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    LOS ANGELES, CA - MARCH 10: Actress Monica Potter arrives at the premiere of Rogue Pictures' "The Last House on the Left" at the Arclight Theater on March 10, 2009 in Los Angeles, California. (Photo by Kevin Winter/Getty Images) *** Local Caption *** Monica Potter

    Getty Images

    LOS ANGELES, CA - MARCH 10: Actress Monica Potter arrives at the premiere of Rogue Pictures' "The Last House on the Left" at the Arclight Theater on March 10, 2009 in Los Angeles, California. (Photo by Kevin Winter/Getty Images) *** Local Caption *** Monica Potter

    Getty Images

    LOS ANGELES, CA - MARCH 10: Director Dennis Iliadis (L) and actor Spencer Treat Clark arrive at the premiere of Rogue Pictures' "The Last House on the Left" at the Arclight Theater on March 10, 2009 in Los Angeles, California. (Photo by Kevin Winter/Getty Images) *** Local Caption *** Dennis Iliadis;Spencer Treat Clark

    Getty Images

    LOS ANGELES, CA - MARCH 10: Director Dennis Iliadis (L) and actor Spencer Treat Clark arrive at the premiere of Rogue Pictures' "The Last House on the Left" at the Arclight Theater on March 10, 2009 in Los Angeles, California. (Photo by Kevin Winter/Getty Images) *** Local Caption *** Dennis Iliadis;Spencer Treat Clark

    Getty Images



2. What's your favorite scene from the original film, and what's your favorite scene from the new version?

The first film had a nightmare scene in it with a weasel and the parents coming in as a doctor and nurse with a chisel. Several films later, someone said to me, "That dream still comes back to me. You should do something about dreams." [Laughs.] Years later, I finally acted on that. But I liked -- not that you like a rape scene -- but I thought that was very powerful, and the moment afterward where the girl just gets up and walks into the lake. I just found that quite extraordinary. Dennis Iliadis [the director] just took it to a whole new level. His shot is just beautiful. We couldn't afford to get out in front of her, so we just watched her go from the back [laughs].

3. Looking at your directorial resume there's one movie that kind of stands out: 'Music of the Heart.' What inspired you to make that, and do you have any interest in tackling another straight-up drama in the future?

Well, your question leads me to believe you don't understand the harsh realities of being a director [laughs]. You don't usually have a choice of changing genres. Once you do a film as hard-hitting as 'Last House,' it's the general assumption that that's the kind of person you are. And so people don't send you their comedies [laughs]. So the way I got to 'Music of the Heart' was I'd seen the documentary it was based on, and Bob and Harvey Weinstein were at the first test screening for 'Scream.' It went through the roof. And they literally found us in a restaurant later that night, where we had opened a bottle of champagne, and they offered us a three picture deal -- that deal being to do two more 'Screams' and then I could do a film out of the genre. And they owned the rights to that documentary, which I think was called 'Small Wonders.' I said, "That's the one I would love to do." So it was one of those freak opportunities that somebody very powerful could afford to give you and say, "OK, you can do something out of the genre." Before that, in the mid-'80s, I'd done a lot of 'Twilight Zones' that were everything from comedies to thrillers and so forth. And then recently I did a segment of 'Paris je t'aime.' But by and large, I've had to content myself with doing genre fare, and I've come to have a real affection for it.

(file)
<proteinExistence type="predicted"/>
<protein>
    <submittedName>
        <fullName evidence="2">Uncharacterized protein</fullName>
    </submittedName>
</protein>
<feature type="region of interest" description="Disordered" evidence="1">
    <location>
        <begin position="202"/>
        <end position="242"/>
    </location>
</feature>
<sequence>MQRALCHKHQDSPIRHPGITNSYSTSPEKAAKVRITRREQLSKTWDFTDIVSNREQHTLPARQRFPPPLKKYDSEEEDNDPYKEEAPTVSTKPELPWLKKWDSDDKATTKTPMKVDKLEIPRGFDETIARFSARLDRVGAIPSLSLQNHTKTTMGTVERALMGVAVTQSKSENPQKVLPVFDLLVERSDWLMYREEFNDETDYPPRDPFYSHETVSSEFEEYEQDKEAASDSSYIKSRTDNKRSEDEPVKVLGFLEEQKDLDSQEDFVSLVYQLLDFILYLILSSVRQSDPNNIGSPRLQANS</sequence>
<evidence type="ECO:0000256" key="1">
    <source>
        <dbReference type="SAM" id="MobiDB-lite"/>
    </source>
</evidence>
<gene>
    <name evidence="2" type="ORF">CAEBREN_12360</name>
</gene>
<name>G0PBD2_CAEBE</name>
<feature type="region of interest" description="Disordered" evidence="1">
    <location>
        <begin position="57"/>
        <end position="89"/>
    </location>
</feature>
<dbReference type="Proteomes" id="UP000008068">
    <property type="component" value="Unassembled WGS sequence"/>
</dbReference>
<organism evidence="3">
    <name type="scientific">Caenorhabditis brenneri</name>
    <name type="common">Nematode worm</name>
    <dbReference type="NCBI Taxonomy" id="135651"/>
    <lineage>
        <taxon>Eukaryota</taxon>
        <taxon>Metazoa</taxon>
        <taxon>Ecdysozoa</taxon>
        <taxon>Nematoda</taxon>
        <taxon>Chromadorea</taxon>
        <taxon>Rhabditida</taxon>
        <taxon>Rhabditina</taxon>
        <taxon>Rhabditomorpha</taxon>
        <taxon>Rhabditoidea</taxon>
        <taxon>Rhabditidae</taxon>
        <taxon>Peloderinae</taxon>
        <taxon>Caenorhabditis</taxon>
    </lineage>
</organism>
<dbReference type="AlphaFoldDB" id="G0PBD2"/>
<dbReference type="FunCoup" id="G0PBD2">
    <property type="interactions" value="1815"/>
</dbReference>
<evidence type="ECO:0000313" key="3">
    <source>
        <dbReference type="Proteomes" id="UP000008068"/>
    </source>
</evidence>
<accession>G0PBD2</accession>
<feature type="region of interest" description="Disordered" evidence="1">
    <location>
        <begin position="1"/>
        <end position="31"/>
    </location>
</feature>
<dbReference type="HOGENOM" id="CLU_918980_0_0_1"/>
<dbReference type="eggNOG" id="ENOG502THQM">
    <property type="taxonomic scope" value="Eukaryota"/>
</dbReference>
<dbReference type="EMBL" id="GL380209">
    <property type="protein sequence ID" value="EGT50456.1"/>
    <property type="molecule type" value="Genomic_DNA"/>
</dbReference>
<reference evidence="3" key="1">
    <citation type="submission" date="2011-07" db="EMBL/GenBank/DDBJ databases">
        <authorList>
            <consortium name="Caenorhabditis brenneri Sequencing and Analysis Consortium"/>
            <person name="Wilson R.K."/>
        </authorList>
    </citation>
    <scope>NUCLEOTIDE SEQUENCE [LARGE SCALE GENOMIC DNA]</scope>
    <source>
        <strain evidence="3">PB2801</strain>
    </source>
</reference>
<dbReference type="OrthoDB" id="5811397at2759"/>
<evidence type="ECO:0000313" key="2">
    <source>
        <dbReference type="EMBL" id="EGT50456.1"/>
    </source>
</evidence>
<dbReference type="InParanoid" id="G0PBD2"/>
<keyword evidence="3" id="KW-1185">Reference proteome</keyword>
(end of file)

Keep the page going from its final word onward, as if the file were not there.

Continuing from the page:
'The Last House on the Left' Trailer





4. Remaking horror classics is all the rage these days, with the reboots of 'Friday the 13th' and 'Halloween' and an update of your very own 'Nightmare on Elm Street' on the way. Why do you think that is and do think it's a good thing?

It's certainly not a bad thing for movies being made in general. I think it's good that there's a healthy genre audience. I think we're in one of those sort of interim stages where a form of the genre -- what's been called "torture porn" -- has kind of run its course and nobody knows quite what to do next, so they're doing remakes. And it becomes a question of do you do mediocre remakes that you just kind of knock off? Or do you do something daring, like find a director who's a real artist and stand back and see what he does? I've written and directed a film this year ['25/8'], which I think is also very, very different. So it will depend on some filmmaker or a group of filmmakers doing films that are extraordinarily original and different, and then people will be off and making films like that one.

5. What's the latest on 'Scream 4'? Any progress in your talks to direct it, and will any of the original cast members be back?

No, I've heard virtually nothing about it. There was an initial inquiry, frankly. And the deal is just to the extent that I'd be interested in looking at the script. That's all it is from my end. I'm open-minded about it, but at the same time I've got plenty things of my own that I'm looking at doing. We'll just have to see what Kevin Williamson [the writer] comes up with.